A Funny Old Form: Double Dactyls

Of all the forms of poetry, the bizarre “double dactyl” has produced some of the most wonderfully bonkers poems. And for that, I love it.

Here are a couple of my double dactylic efforts. If you would like a go (and who wouldn’t?) the rather odd rules are provided below. I’ve also added some links so you can read some more examples.

Queen of the Dancefloor

Ooyakah Booyakah!
Dear Queen Elizabeth’s
ninety third birthday
turned into a rave.

She did the running man
extraordinarily,
crafting a move from her
famed royal wave.

It’s been a blast

Agedly sagedly
David F Attenborough
said we were doomed
with a very sad face.

We dragged our knuckles round
uncomprehendingly,
wrapped him in plastic
and launched him to space.

And Here Be The Rules

  • A double dactyl has 8 lines divided into two stanzas.
  • Each line should consist of two dactyls. A dactyl is a rhythmical foot with a stressed syllable followed by two unstressed syllables like this: “YOM-pa-pa”
  • Lines 4 and 8 are the exception to this, rounding off each stanza with a “YOM-pa-pa YOM.”
  • Line 1 should consist of a pair of slightly nonsensical rhyming words. These can be relevant to the theme, or not. They might simply be there as a little oral warm-up. Flonkington plonkington.
  • Line 2 should consist of a single name. Now, some people’s names are simply MADE for double dactyls, (Gillian Anderson, Christopher Ecclestone, Edward Jehazaphat*) but many are not. A middle initial (“David F Attenborough) or slightly illegal adjective, (“Dear Queen Elizabeth”) can help, but some names, alas, are just beyond the reach of the double dactyl.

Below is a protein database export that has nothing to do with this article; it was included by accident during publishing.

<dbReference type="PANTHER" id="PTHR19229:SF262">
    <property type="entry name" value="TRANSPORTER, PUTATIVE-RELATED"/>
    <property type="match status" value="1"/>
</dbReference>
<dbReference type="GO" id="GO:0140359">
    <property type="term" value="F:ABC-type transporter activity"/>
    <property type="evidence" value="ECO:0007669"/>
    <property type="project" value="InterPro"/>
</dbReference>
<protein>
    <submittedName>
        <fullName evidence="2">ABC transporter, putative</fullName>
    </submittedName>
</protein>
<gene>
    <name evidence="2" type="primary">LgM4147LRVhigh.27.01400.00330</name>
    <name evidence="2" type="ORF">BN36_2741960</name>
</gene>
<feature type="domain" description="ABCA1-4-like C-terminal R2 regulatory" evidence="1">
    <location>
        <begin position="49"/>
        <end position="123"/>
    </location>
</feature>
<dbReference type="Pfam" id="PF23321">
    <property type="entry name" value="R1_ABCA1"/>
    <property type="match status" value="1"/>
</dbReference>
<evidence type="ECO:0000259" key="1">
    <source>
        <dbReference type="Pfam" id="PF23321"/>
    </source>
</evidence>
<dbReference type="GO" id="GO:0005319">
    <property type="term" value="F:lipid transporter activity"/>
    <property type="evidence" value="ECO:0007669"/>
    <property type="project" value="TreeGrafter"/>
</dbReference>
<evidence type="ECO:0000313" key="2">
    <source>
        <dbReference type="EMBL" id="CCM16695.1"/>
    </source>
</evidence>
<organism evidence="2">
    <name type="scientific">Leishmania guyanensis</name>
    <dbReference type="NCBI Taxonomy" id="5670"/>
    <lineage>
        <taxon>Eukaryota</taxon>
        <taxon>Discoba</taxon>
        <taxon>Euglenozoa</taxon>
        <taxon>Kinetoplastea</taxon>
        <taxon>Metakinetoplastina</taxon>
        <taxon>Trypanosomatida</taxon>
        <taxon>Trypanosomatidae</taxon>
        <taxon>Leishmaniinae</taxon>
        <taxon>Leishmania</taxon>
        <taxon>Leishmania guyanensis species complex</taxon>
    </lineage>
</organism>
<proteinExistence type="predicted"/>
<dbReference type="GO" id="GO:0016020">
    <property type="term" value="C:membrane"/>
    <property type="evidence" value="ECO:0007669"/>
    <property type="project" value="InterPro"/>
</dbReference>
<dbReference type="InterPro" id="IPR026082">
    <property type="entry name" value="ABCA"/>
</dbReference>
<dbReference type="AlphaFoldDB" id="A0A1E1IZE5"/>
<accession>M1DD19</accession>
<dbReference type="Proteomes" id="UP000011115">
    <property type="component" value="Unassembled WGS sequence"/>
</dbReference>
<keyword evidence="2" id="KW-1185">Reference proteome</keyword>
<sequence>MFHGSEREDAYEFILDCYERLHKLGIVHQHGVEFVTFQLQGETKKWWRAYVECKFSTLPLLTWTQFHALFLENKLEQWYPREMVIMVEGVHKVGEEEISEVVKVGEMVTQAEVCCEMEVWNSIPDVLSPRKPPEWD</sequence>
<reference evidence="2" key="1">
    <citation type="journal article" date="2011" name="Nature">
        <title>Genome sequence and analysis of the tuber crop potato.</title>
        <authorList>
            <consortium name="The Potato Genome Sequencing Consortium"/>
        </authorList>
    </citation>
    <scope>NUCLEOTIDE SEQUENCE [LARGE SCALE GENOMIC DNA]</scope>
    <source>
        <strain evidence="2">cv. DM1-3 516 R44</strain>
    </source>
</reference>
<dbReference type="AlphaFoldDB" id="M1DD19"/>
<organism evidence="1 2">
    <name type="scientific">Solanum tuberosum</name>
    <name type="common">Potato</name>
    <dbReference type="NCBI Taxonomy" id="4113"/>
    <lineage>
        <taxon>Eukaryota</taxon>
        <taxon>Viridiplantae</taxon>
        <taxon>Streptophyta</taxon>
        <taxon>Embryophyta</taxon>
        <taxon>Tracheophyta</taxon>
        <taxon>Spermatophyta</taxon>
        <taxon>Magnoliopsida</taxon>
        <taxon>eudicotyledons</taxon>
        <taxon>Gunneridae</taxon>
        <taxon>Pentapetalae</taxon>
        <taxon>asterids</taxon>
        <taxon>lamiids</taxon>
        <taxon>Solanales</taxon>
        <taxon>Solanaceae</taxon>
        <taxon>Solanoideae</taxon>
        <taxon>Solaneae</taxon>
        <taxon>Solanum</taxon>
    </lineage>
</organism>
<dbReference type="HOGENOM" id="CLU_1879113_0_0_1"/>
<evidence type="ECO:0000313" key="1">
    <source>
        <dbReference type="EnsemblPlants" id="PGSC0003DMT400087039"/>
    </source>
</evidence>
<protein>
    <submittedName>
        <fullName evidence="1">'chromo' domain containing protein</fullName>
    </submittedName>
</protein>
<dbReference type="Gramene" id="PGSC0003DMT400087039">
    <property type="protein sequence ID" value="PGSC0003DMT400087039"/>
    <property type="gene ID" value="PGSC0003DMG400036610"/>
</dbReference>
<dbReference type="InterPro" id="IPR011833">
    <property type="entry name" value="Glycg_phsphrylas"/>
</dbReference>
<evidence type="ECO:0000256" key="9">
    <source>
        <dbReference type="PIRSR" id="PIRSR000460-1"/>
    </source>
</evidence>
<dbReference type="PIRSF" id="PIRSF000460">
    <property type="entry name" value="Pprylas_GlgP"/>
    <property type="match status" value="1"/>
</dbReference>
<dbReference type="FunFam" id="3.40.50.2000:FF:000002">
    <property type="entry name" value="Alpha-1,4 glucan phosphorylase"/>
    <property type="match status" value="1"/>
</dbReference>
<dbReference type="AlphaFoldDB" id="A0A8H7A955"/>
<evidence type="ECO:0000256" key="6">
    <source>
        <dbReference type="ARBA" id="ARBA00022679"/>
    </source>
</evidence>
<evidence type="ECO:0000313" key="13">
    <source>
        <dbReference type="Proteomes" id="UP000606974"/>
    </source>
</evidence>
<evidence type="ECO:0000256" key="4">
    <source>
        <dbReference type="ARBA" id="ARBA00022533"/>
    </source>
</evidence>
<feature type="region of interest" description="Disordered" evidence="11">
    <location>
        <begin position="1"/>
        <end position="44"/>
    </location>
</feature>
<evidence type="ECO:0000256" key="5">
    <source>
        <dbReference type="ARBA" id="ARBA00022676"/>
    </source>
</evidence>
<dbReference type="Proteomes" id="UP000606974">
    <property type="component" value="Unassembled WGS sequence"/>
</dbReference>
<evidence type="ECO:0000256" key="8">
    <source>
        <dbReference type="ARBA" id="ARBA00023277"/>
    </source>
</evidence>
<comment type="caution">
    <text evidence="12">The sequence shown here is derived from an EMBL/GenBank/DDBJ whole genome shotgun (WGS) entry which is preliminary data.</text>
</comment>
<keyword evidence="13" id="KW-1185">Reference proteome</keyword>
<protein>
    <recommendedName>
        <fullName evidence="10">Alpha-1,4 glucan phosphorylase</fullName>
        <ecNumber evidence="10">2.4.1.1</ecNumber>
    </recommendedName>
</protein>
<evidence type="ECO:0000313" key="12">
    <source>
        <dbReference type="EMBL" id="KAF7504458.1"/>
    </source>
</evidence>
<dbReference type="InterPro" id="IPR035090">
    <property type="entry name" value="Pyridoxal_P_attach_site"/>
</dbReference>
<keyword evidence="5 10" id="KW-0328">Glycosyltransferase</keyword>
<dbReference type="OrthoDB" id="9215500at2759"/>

• Line 6 should ideally consist of a single, six-syllable word. Quite a lot of double dactyl writers gently ignore this rule however. Why? Because it’s REALLY awkward.

And there you go. Simple. Right?!?

 

If you’re loving the double dactyl, by the way (and what’s not to love), Snakeskin Poetry recently did a rather marvellous DD special feature, which you can find here.

And if you’d like to find out more about the origins of the form (ie who on earth thought this was all a good idea and why), take a look here. There are some more examples to enjoy too.

And finally, if you’d like some lovely, or fun, or slightly odd poetry to pop up on your newsfeed now and again, all you have to do is follow the itallrhymes Facebook page.

*At the time of writing, Edward Jehazaphat does not exist. But should. 
Spread the rhymes!

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